The physical world (from goods to equipment) is becoming digitally connected through a multitude of sensors. Sensors can be found today in most industrial equipment, from metal presses to airplane engines, shipping containers (RFID), and automobiles (telematics devices). Consumer mobile devices are essentially sensor platforms. These connected devices can automatically provide status updates, performance updates, maintenance requirements, and machine-to-machine (M2M) interaction updates. They can also be described in terms of their characteristics, their location, etc. Until recently these sensors have been interconnected using proprietary protocols. More recently, however, sensors are starting to be connected via IP, to form the Internet of Things, and by 2020 50B devices will be connected in this way. The connected physical world is becoming a source of immense amount of low-level, structured and semi-structured data, e.g., big data.
Collecting and utilizing sensor data is not new. For example, GE uses data from sensors to monitor the performance of industrial equipment, locomotives, jet engines and health care equipment. United Airlines uses sensors to monitor the performance of its planes on each flight. And government organizations, such as the TSA, collect data from the various scanners they use at airports. The key applications that have emerged through these earlier efforts are remote service and predictive maintenance.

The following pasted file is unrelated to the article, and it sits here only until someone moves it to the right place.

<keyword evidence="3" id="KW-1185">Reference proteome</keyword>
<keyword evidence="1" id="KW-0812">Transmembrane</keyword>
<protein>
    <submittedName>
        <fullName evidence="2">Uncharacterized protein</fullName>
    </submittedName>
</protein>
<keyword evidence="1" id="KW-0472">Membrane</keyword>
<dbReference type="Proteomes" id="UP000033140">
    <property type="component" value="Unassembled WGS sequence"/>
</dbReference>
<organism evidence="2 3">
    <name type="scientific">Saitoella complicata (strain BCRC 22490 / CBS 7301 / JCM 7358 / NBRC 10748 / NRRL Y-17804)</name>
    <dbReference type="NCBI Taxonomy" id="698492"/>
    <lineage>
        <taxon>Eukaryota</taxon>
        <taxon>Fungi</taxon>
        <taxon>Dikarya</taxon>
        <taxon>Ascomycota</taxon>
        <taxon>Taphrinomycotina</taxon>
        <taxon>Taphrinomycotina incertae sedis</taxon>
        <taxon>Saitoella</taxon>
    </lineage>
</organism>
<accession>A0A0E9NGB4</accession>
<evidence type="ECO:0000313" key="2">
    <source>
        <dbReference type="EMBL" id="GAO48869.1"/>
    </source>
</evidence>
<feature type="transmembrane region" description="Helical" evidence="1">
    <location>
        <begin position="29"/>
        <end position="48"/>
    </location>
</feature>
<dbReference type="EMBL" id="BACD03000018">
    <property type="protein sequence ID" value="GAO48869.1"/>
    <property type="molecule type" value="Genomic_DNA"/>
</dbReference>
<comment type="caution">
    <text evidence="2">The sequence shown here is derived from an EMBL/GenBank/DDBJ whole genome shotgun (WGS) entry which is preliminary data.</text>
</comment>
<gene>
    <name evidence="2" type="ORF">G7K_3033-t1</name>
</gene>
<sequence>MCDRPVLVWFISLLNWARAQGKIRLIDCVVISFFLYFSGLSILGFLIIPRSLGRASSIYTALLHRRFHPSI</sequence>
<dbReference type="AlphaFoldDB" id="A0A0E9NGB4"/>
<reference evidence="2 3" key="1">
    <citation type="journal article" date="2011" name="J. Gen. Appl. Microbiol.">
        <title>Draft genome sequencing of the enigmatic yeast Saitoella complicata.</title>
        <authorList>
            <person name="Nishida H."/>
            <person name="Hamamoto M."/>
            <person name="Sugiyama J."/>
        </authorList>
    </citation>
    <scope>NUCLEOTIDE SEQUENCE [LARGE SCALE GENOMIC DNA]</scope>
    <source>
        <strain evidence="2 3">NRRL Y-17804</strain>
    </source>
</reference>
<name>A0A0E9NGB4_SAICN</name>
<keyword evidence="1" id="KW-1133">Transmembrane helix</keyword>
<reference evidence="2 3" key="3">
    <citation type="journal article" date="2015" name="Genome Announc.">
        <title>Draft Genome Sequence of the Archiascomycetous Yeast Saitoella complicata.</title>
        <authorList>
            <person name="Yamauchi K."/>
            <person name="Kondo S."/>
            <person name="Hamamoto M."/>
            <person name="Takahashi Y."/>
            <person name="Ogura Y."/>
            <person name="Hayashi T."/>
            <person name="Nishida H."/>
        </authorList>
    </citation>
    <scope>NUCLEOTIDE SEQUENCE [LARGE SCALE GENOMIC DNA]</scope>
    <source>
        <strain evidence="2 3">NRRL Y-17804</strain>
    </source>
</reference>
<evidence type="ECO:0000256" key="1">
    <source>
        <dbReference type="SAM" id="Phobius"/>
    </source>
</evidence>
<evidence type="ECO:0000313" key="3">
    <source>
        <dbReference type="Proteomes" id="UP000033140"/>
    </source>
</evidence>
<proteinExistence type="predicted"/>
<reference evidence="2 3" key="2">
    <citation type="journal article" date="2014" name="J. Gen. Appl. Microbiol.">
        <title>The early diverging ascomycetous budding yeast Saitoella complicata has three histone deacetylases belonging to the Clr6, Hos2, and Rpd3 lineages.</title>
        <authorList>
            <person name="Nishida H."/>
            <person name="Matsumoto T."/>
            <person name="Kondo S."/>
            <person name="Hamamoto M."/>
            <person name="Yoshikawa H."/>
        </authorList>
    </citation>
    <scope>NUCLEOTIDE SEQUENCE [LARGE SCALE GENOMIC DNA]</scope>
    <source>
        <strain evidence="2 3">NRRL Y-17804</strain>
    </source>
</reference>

While our ability to collect the data from these interconnected devices is increasing, our ability to effectively, securely and economically store, manage, clean and, in general, prepare the data for exploration, analysis, simulation, and visualization is not keeping pace. Today we seem to be pre-occupied with the goal of trying to put all of data we collect into a single database. Even in this task we are not doing a particularly good job. The existing database management systems are proving inadequate for this task. They may be able to process the time series data collected by sensors, but they cannot correlate it. The effectiveness of newer database management systems (NoSQL), e.g., Hadoop, MongoDB, Cassandra, is also proving inconsistent and depends largely on the type of application accessing the database and operating on the collected data.